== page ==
effort

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A for effort

A verbal acknowledgement of appreciation for attempting a task, even if it did not produce a successful result. You forgot to sand the wood before you painted it, but I'll give you an A for effort since you tried to help.
See also: effort

an all-out effort

An attempt made with one's full attention and/or fortitude; one's best effort. To beat the best team in the league, we need to make an all-out effort tonight, boys. As soon as I got an academic warning, I started an all-out effort to improve my grades.
See also: effort

last-ditch effort

A final effort or attempt to solve a problem or avoid failure or defeat, especially after a series of failures or setbacks. The home team is mounting one last-ditch effort in the final seconds of the game to try to force an overtime showdown. In a last-ditch effort to avoid a government shutdown, congress has pushed forward a new spending bill meant to plug the debt ceiling for another year.
See also: effort

spare no effort to (do something)

To put the maximum amount of effort into something; to work as hard as possible to do something. Police have spared no effort in securing the area ahead of the event. We will spare no effort in bringing those responsible to justice.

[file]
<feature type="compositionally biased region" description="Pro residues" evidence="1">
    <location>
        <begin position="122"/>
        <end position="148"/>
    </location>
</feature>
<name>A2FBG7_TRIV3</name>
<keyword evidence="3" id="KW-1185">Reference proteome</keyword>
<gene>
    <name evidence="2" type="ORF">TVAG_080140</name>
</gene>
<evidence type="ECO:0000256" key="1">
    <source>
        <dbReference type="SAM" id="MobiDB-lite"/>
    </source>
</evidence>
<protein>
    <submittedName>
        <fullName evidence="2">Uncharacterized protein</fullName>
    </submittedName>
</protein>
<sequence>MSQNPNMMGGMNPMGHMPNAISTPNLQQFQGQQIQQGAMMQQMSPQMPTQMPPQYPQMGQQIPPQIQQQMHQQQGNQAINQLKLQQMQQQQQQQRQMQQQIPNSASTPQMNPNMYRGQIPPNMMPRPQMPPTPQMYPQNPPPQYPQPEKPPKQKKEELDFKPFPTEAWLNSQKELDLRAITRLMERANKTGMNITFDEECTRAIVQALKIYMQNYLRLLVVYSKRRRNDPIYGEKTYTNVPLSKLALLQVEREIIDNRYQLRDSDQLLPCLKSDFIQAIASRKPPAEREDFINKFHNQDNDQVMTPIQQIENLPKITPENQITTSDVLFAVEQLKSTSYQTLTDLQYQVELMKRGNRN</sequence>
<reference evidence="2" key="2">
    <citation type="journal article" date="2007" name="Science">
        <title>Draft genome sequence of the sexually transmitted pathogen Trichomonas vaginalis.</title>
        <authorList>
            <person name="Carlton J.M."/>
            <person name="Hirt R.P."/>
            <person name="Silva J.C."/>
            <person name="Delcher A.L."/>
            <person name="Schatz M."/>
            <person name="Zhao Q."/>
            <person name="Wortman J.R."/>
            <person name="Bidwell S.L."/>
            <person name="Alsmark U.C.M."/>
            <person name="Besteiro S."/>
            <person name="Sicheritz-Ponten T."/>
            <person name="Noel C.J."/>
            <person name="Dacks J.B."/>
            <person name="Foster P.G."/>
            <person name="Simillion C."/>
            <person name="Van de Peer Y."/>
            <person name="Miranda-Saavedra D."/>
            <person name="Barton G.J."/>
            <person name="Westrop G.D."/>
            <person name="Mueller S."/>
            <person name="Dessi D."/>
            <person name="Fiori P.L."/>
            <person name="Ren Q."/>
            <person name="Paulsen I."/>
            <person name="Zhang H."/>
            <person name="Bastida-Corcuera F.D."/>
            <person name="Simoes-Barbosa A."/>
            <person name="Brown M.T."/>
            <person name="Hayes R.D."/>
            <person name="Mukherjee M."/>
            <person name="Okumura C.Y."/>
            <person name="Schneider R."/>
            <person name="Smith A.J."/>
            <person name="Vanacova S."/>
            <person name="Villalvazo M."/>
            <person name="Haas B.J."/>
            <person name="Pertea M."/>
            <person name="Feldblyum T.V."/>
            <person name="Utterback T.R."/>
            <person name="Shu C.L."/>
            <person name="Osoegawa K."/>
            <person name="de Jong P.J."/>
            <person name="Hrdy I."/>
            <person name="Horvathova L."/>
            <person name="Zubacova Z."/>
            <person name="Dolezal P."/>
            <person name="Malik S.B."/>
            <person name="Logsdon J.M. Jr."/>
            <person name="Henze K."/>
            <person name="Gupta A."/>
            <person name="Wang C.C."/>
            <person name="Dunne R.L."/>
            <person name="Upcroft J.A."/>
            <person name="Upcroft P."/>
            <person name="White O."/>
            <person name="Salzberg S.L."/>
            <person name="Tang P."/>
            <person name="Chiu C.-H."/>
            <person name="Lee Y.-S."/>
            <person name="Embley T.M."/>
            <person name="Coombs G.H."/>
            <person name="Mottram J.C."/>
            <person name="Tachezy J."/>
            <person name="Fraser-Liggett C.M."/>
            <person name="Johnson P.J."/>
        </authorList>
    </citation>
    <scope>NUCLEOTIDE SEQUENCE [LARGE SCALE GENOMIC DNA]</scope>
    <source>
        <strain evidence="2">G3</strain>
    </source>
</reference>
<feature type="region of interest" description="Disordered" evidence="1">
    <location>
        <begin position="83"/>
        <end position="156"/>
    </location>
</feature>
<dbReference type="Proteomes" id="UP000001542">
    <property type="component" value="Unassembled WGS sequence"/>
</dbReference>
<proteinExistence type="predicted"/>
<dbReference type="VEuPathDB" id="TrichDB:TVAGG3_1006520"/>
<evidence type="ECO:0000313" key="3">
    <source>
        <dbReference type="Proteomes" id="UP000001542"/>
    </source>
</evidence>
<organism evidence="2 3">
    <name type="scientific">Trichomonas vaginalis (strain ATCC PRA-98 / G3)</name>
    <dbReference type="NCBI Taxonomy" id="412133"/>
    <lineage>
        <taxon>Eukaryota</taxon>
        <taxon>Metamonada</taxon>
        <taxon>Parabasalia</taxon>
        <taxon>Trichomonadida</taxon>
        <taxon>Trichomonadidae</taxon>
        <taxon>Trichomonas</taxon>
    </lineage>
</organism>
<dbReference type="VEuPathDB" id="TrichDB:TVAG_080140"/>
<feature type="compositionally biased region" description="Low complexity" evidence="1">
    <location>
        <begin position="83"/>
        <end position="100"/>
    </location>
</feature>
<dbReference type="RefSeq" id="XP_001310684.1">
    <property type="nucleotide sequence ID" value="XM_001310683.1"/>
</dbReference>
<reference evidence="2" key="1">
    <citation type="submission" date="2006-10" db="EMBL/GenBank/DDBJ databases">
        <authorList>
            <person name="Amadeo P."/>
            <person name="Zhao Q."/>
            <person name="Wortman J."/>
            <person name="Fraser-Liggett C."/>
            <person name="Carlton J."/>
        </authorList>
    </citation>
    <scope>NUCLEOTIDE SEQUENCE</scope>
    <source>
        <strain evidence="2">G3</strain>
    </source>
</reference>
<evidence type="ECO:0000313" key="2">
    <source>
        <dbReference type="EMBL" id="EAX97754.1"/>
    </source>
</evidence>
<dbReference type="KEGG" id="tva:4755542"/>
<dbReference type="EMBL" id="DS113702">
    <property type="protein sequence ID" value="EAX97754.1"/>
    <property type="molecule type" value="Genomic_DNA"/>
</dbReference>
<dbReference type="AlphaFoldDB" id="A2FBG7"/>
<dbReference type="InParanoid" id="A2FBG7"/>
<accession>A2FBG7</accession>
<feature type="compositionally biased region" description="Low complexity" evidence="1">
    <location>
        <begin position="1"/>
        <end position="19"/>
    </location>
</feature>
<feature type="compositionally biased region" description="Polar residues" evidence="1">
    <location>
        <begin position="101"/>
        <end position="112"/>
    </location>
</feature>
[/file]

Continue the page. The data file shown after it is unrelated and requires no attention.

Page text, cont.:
See also: effort, no, spare

bend (one's) mind

To consider, reflect upon, or think hard about something. If you would just bend your mind, I'm sure you could find a solution to the company's excess costs.
See also: bend, mind

bend (one's) efforts

To put forth a great deal of effort toward some goal or end. I've been bending my efforts to find a way out of these legal problems, but, as of now, I'm still going to prison.
See also: bend, effort

Herculean effort

A job, task, or activity that requires a huge amount of effort, energy, or physical strength. Sometimes used ironically or hyperbolically. But getting enough votes to pass the controversial legislation may prove to be a Herculean effort. Sometimes it feels like finding a good burger that isn't the price of a sirloin steak is a Herculean effort. It will be a Herculean effort for them to dethrone the former champions in this year's Super Bowl, but they certainly have a shot.
See also: effort

make an effort (to do something)

To put forth a moderate effort (to do, achieve, or accomplish something). I'll make an effort, but I can't guarantee that I'll be home before the party starts. I'm trying to make an effort to keep in touch with my family more often. I'm not expecting anything extravagant from her for our anniversary, but it would be nice if she made an effort.
See also: effort, make

make every effort (to do something)

To put forth the greatest possible effort (to do, achieve, or accomplish something). I'll make every effort, but I can't guarantee that I'll be home before the party starts. We've made every effort to ensure the transition process is as seamless as possible for you and your team.